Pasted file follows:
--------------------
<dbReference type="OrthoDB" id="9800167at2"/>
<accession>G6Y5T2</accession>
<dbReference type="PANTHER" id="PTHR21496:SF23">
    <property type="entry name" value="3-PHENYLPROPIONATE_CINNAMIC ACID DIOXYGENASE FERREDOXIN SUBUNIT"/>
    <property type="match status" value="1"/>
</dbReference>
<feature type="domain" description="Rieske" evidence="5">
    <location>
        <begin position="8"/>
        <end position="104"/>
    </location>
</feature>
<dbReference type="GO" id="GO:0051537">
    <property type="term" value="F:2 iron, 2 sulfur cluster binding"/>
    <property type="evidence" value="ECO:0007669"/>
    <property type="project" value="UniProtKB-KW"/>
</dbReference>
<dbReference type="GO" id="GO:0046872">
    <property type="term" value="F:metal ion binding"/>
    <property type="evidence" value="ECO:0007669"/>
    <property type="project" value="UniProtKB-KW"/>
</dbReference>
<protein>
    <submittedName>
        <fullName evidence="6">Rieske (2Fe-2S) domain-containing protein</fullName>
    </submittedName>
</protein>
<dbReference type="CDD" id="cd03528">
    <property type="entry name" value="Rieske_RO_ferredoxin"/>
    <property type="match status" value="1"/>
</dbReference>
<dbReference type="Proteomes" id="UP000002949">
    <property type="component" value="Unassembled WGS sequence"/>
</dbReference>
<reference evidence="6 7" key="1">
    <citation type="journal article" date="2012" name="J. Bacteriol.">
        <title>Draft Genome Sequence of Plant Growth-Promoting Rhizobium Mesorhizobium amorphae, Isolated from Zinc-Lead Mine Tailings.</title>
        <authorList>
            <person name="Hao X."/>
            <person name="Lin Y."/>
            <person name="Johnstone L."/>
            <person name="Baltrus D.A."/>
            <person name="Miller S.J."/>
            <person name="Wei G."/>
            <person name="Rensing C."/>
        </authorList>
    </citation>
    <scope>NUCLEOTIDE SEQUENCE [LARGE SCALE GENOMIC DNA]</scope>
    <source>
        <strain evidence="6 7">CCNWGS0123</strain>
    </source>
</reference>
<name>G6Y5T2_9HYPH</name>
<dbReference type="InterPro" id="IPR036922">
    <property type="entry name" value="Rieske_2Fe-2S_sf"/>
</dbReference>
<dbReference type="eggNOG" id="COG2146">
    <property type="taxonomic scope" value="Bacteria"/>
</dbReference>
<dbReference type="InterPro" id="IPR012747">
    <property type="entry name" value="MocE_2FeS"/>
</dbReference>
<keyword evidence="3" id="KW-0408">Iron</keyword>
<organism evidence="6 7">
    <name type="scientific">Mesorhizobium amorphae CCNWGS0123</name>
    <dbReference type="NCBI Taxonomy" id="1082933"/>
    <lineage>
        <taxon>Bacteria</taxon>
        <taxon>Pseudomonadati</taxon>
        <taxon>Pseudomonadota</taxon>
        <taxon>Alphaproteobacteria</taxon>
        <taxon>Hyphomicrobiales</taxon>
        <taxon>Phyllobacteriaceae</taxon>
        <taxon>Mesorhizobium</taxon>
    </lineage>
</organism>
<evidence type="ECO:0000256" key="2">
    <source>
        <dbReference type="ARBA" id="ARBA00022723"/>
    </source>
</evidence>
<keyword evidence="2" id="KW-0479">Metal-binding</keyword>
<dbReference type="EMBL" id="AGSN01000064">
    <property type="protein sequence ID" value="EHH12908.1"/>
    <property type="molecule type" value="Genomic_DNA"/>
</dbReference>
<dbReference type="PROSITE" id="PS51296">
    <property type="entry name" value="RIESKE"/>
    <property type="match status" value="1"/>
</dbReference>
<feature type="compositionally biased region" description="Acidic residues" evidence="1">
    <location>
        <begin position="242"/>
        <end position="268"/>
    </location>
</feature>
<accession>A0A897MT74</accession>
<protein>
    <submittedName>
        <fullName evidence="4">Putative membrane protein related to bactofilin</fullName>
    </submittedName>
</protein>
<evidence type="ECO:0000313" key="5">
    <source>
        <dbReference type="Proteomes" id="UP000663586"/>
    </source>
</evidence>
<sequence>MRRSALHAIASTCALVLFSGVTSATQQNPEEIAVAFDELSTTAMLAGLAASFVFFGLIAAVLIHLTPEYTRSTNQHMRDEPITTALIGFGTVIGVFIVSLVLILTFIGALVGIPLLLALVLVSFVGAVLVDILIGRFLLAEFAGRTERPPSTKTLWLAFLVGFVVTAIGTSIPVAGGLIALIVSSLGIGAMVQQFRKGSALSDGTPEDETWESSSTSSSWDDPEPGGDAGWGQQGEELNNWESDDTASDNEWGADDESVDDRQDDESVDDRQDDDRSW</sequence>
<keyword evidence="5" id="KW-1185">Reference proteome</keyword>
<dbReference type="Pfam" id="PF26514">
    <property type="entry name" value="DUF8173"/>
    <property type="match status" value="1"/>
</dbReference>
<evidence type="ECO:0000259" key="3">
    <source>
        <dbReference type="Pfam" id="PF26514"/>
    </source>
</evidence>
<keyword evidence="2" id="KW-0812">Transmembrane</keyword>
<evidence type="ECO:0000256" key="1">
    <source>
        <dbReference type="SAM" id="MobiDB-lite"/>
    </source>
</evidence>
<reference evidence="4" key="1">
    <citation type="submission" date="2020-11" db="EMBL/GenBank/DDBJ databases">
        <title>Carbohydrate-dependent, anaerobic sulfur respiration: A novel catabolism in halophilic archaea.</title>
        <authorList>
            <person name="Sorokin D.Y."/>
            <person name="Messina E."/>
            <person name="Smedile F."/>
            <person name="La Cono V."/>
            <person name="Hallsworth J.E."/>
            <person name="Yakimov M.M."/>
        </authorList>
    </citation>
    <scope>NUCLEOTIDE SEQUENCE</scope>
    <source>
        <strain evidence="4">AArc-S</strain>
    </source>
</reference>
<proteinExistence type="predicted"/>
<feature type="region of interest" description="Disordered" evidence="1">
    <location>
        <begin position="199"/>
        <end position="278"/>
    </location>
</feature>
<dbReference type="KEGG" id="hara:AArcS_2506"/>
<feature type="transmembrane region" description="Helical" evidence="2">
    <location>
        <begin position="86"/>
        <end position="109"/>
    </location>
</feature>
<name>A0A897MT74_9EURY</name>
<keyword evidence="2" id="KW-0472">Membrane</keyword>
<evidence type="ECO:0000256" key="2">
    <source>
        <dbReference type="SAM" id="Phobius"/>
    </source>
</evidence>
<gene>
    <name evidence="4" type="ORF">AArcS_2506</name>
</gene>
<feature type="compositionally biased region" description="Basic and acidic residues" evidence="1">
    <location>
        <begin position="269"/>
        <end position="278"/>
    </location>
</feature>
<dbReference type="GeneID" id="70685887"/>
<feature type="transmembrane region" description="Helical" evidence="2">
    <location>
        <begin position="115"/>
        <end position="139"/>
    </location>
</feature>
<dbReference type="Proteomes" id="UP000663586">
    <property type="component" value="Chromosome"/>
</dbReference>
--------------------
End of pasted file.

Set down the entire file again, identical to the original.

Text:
<dbReference type="OrthoDB" id="9800167at2"/>
<accession>G6Y5T2</accession>
<dbReference type="PANTHER" id="PTHR21496:SF23">
    <property type="entry name" value="3-PHENYLPROPIONATE_CINNAMIC ACID DIOXYGENASE FERREDOXIN SUBUNIT"/>
    <property type="match status" value="1"/>
</dbReference>
<feature type="domain" description="Rieske" evidence="5">
    <location>
        <begin position="8"/>
        <end position="104"/>
    </location>
</feature>
<dbReference type="GO" id="GO:0051537">
    <property type="term" value="F:2 iron, 2 sulfur cluster binding"/>
    <property type="evidence" value="ECO:0007669"/>
    <property type="project" value="UniProtKB-KW"/>
</dbReference>
<dbReference type="GO" id="GO:0046872">
    <property type="term" value="F:metal ion binding"/>
    <property type="evidence" value="ECO:0007669"/>
    <property type="project" value="UniProtKB-KW"/>
</dbReference>
<protein>
    <submittedName>
        <fullName evidence="6">Rieske (2Fe-2S) domain-containing protein</fullName>
    </submittedName>
</protein>
<dbReference type="CDD" id="cd03528">
    <property type="entry name" value="Rieske_RO_ferredoxin"/>
    <property type="match status" value="1"/>
</dbReference>
<dbReference type="Proteomes" id="UP000002949">
    <property type="component" value="Unassembled WGS sequence"/>
</dbReference>
<reference evidence="6 7" key="1">
    <citation type="journal article" date="2012" name="J. Bacteriol.">
        <title>Draft Genome Sequence of Plant Growth-Promoting Rhizobium Mesorhizobium amorphae, Isolated from Zinc-Lead Mine Tailings.</title>
        <authorList>
            <person name="Hao X."/>
            <person name="Lin Y."/>
            <person name="Johnstone L."/>
            <person name="Baltrus D.A."/>
            <person name="Miller S.J."/>
            <person name="Wei G."/>
            <person name="Rensing C."/>
        </authorList>
    </citation>
    <scope>NUCLEOTIDE SEQUENCE [LARGE SCALE GENOMIC DNA]</scope>
    <source>
        <strain evidence="6 7">CCNWGS0123</strain>
    </source>
</reference>
<name>G6Y5T2_9HYPH</name>
<dbReference type="InterPro" id="IPR036922">
    <property type="entry name" value="Rieske_2Fe-2S_sf"/>
</dbReference>
<dbReference type="eggNOG" id="COG2146">
    <property type="taxonomic scope" value="Bacteria"/>
</dbReference>
<dbReference type="InterPro" id="IPR012747">
    <property type="entry name" value="MocE_2FeS"/>
</dbReference>
<keyword evidence="3" id="KW-0408">Iron</keyword>
<organism evidence="6 7">
    <name type="scientific">Mesorhizobium amorphae CCNWGS0123</name>
    <dbReference type="NCBI Taxonomy" id="1082933"/>
    <lineage>
        <taxon>Bacteria</taxon>
        <taxon>Pseudomonadati</taxon>
        <taxon>Pseudomonadota</taxon>
        <taxon>Alphaproteobacteria</taxon>
        <taxon>Hyphomicrobiales</taxon>
        <taxon>Phyllobacteriaceae</taxon>
        <taxon>Mesorhizobium</taxon>
    </lineage>
</organism>
<evidence type="ECO:0000256" key="2">
    <source>
        <dbReference type="ARBA" id="ARBA00022723"/>
    </source>
</evidence>
<keyword evidence="2" id="KW-0479">Metal-binding</keyword>
<dbReference type="EMBL" id="AGSN01000064">
    <property type="protein sequence ID" value="EHH12908.1"/>
    <property type="molecule type" value="Genomic_DNA"/>
</dbReference>
<dbReference type="PROSITE" id="PS51296">
    <property type="entry name" value="RIESKE"/>
    <property type="match status" value="1"/>
</dbReference>
<feature type="compositionally biased region" description="Acidic residues" evidence="1">
    <location>
        <begin position="242"/>
        <end position="268"/>
    </location>
</feature>
<accession>A0A897MT74</accession>
<protein>
    <submittedName>
        <fullName evidence="4">Putative membrane protein related to bactofilin</fullName>
    </submittedName>
</protein>
<evidence type="ECO:0000313" key="5">
    <source>
        <dbReference type="Proteomes" id="UP000663586"/>
    </source>
</evidence>
<sequence>MRRSALHAIASTCALVLFSGVTSATQQNPEEIAVAFDELSTTAMLAGLAASFVFFGLIAAVLIHLTPEYTRSTNQHMRDEPITTALIGFGTVIGVFIVSLVLILTFIGALVGIPLLLALVLVSFVGAVLVDILIGRFLLAEFAGRTERPPSTKTLWLAFLVGFVVTAIGTSIPVAGGLIALIVSSLGIGAMVQQFRKGSALSDGTPEDETWESSSTSSSWDDPEPGGDAGWGQQGEELNNWESDDTASDNEWGADDESVDDRQDDESVDDRQDDDRSW</sequence>
<keyword evidence="5" id="KW-1185">Reference proteome</keyword>
<dbReference type="Pfam" id="PF26514">
    <property type="entry name" value="DUF8173"/>
    <property type="match status" value="1"/>
</dbReference>
<evidence type="ECO:0000259" key="3">
    <source>
        <dbReference type="Pfam" id="PF26514"/>
    </source>
</evidence>
<keyword evidence="2" id="KW-0812">Transmembrane</keyword>
<evidence type="ECO:0000256" key="1">
    <source>
        <dbReference type="SAM" id="MobiDB-lite"/>
    </source>
</evidence>
<reference evidence="4" key="1">
    <citation type="submission" date="2020-11" db="EMBL/GenBank/DDBJ databases">
        <title>Carbohydrate-dependent, anaerobic sulfur respiration: A novel catabolism in halophilic archaea.</title>
        <authorList>
            <person name="Sorokin D.Y."/>
            <person name="Messina E."/>
            <person name="Smedile F."/>
            <person name="La Cono V."/>
            <person name="Hallsworth J.E."/>
            <person name="Yakimov M.M."/>
        </authorList>
    </citation>
    <scope>NUCLEOTIDE SEQUENCE</scope>
    <source>
        <strain evidence="4">AArc-S</strain>
    </source>
</reference>
<proteinExistence type="predicted"/>
<feature type="region of interest" description="Disordered" evidence="1">
    <location>
        <begin position="199"/>
        <end position="278"/>
    </location>
</feature>
<dbReference type="KEGG" id="hara:AArcS_2506"/>
<feature type="transmembrane region" description="Helical" evidence="2">
    <location>
        <begin position="86"/>
        <end position="109"/>
    </location>
</feature>
<name>A0A897MT74_9EURY</name>
<keyword evidence="2" id="KW-0472">Membrane</keyword>
<evidence type="ECO:0000256" key="2">
    <source>
        <dbReference type="SAM" id="Phobius"/>
    </source>
</evidence>
<gene>
    <name evidence="4" type="ORF">AArcS_2506</name>
</gene>
<feature type="compositionally biased region" description="Basic and acidic residues" evidence="1">
    <location>
        <begin position="269"/>
        <end position="278"/>
    </location>
</feature>
<dbReference type="GeneID" id="70685887"/>
<feature type="transmembrane region" description="Helical" evidence="2">
    <location>
        <begin position="115"/>
        <end position="139"/>
    </location>
</feature>
<dbReference type="Proteomes" id="UP000663586">
    <property type="component" value="Chromosome"/>
</dbReference>